Health knowledge made personal
Join this community!
› Share page:
Go
Search posts:

ACL Injuries Can Affect Anyone

Posted Oct 30 2012 8:00am

Recently, Baltimore Ravens cornerback Lardarius Webb suffered his second anterior cruciate ligament (ACL tear) in the last four years.

Hakeem Clark

An ACL injury is a tear in one of the knee ligaments that connects the upper leg bone with the lower bone. The ACL is important because it helps keep the knee stable.

An ACL injury occurs in sports in a number of ways. It can be from a sudden force that hits the knee while the leg is straight or slightly bent, or like in the case of Webb, it can occur when you change direction rapidly.

Change of direction in sports is your body moving, quickly decelerating, then accelerating again in the opposite direction. A non-contact ACL tear is caused by the body’s inability to decelerate its momentum and reaccelerate quickly. Sports such as football and soccer have high occurrences of ACL tears due to the amount of hard changes of direction the athletes perform. Poor technique when decelerating, weak hips and bad footwork can all increase the chances of a tear occurring.

So how can you help prevent a non-contact ACL tear?

At the Parisi Speed School powered by LifeBridge Health & Fitness, we teach every athlete the techniques of properly decelerating linearly (forwards and backwards) along with lateral (side to side) movements. Learning these techniques is key to preventing an injury like an ACL tear.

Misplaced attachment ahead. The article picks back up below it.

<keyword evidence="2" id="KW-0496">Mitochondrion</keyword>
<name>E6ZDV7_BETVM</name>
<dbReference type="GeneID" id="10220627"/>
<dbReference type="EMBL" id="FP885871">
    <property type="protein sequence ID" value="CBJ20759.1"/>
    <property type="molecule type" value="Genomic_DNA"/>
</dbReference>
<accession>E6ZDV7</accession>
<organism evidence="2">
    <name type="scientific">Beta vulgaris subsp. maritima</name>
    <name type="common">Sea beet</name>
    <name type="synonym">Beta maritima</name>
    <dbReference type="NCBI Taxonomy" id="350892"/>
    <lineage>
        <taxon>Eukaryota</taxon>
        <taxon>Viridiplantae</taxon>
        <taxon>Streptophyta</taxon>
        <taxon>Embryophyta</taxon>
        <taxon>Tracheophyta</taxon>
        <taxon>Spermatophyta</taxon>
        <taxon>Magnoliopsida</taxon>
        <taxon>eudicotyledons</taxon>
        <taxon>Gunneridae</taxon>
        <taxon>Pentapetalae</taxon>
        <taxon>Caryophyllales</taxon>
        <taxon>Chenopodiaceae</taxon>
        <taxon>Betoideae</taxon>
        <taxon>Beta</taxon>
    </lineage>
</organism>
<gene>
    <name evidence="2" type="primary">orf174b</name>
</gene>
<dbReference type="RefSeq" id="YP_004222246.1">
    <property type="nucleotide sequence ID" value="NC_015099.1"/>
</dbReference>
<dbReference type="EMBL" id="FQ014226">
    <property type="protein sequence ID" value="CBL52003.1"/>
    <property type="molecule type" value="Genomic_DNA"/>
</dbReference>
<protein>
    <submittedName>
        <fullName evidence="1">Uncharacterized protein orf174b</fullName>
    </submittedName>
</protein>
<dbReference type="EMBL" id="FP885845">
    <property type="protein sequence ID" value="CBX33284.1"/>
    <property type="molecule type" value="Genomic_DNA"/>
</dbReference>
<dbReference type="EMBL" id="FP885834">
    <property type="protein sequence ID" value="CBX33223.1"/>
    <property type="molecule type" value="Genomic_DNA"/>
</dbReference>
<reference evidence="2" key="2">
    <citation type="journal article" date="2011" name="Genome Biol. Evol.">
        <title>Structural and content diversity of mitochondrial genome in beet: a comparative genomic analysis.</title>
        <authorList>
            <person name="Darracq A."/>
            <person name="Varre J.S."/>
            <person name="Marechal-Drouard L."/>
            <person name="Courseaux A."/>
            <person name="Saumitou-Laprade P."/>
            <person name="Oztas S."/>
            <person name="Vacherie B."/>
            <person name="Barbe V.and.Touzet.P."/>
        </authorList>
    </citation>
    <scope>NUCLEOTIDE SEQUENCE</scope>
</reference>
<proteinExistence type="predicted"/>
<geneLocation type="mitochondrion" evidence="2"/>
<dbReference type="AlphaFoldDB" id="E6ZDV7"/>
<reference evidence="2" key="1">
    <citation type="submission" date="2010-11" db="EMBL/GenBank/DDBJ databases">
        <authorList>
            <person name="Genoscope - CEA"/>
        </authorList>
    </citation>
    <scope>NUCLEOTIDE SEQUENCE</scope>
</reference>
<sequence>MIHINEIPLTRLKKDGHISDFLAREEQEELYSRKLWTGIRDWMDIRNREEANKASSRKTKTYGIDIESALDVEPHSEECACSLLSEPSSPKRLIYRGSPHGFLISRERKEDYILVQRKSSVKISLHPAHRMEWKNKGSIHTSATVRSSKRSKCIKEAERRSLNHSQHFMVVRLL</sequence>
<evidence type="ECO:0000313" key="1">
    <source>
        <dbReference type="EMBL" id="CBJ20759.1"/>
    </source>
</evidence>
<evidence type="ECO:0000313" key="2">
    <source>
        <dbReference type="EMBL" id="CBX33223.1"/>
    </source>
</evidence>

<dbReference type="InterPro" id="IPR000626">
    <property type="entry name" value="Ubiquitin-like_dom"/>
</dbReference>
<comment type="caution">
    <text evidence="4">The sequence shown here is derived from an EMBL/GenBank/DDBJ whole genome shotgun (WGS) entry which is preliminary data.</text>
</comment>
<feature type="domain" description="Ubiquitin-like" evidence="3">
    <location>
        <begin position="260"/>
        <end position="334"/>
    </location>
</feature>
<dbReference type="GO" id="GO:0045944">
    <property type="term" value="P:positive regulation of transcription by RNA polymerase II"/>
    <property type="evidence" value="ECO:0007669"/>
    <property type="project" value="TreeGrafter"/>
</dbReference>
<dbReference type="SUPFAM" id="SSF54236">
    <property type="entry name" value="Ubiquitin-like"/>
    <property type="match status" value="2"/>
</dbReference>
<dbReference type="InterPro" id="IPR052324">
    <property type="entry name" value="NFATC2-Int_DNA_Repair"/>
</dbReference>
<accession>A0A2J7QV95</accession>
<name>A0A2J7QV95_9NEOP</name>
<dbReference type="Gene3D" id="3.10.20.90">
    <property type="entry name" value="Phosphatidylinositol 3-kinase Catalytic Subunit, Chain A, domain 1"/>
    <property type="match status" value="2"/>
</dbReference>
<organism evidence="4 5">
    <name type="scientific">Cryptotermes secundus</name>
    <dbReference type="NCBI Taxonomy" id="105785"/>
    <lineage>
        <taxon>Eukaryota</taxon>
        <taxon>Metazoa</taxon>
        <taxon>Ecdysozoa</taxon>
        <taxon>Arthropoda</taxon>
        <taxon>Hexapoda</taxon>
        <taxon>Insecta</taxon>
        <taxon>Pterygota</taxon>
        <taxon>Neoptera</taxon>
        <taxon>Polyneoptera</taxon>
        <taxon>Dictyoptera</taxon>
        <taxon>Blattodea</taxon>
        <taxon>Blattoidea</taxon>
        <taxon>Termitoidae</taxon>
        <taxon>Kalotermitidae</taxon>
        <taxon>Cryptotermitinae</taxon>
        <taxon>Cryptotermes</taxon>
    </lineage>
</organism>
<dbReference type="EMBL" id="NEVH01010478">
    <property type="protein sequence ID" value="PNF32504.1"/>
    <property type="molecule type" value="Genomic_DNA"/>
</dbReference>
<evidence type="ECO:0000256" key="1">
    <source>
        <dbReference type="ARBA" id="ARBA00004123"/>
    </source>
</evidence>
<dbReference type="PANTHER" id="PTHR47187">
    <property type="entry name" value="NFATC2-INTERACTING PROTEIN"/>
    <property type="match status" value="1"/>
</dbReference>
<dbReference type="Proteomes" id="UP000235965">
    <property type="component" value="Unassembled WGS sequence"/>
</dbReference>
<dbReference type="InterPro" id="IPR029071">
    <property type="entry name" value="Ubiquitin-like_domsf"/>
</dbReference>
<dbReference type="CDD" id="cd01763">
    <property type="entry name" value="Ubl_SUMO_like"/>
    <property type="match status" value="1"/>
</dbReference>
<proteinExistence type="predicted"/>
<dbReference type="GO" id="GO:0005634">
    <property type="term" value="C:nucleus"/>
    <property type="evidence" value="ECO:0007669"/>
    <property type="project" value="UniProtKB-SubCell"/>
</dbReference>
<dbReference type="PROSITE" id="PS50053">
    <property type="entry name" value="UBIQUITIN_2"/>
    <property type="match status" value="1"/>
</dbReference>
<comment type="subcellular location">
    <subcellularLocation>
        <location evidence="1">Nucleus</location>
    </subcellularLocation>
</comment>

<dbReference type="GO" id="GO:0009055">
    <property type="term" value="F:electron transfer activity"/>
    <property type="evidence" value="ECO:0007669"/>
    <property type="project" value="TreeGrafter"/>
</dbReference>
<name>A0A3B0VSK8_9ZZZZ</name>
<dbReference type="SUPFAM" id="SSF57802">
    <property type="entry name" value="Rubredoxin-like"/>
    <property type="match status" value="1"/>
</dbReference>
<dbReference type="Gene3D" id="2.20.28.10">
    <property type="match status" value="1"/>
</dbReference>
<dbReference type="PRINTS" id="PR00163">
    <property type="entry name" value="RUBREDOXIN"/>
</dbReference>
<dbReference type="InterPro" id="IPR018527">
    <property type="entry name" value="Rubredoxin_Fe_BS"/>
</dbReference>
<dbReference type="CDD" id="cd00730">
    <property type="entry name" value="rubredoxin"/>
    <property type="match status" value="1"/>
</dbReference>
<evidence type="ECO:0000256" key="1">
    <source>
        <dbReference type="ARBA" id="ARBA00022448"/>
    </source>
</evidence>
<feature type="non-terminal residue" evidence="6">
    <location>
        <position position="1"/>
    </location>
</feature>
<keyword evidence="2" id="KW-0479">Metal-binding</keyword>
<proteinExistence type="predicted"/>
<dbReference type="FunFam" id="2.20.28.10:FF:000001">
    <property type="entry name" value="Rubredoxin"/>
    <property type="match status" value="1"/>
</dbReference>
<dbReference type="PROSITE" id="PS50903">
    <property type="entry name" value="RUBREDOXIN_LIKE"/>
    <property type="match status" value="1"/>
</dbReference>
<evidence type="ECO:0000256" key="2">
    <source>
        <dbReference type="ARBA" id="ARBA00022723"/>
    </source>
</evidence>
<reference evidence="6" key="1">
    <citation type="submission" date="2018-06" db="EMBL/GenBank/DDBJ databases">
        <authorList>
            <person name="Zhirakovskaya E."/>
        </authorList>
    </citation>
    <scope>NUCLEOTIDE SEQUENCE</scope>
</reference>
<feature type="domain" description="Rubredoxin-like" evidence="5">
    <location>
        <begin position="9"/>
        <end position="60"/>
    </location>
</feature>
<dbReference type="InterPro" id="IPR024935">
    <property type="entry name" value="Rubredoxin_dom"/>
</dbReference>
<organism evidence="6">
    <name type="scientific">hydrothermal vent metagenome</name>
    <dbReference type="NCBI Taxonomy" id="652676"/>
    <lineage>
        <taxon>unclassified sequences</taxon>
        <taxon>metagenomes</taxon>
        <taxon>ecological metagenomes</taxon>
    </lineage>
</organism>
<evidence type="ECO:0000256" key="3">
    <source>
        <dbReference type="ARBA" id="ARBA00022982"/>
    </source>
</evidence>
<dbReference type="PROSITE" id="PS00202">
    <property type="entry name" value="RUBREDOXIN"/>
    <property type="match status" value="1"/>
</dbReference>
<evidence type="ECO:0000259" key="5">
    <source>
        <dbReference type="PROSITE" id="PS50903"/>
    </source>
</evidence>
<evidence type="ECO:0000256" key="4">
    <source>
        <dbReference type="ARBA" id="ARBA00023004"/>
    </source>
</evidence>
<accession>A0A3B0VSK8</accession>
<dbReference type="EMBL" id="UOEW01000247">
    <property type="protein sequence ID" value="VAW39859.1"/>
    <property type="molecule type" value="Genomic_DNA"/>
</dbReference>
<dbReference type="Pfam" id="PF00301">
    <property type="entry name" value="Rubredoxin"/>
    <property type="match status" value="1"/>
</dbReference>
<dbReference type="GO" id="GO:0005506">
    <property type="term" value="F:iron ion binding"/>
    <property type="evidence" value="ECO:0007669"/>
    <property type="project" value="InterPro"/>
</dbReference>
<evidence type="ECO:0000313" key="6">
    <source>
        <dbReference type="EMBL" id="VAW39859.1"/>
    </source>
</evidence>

Here is an example of one of these techniques:

Every athlete, from your recreational athlete to a professional NFL player, wants to get faster and more explosive. However, the faster we get, the better we need our brakes to be.

At Parisi, we give you the skills to both go faster and stop more quickly. To learn more about us, visit here.

- Written by Hakeem Clark, Team Leader for the Parisi Speed School powered by LifeBridge Health & Fitness. If you have any questions about deceleration techniques or training for athletes contact Hakeem at 410-318-6808 or
hclark@lifebridgehealth.org

Post a comment
Write a comment:

Related Searches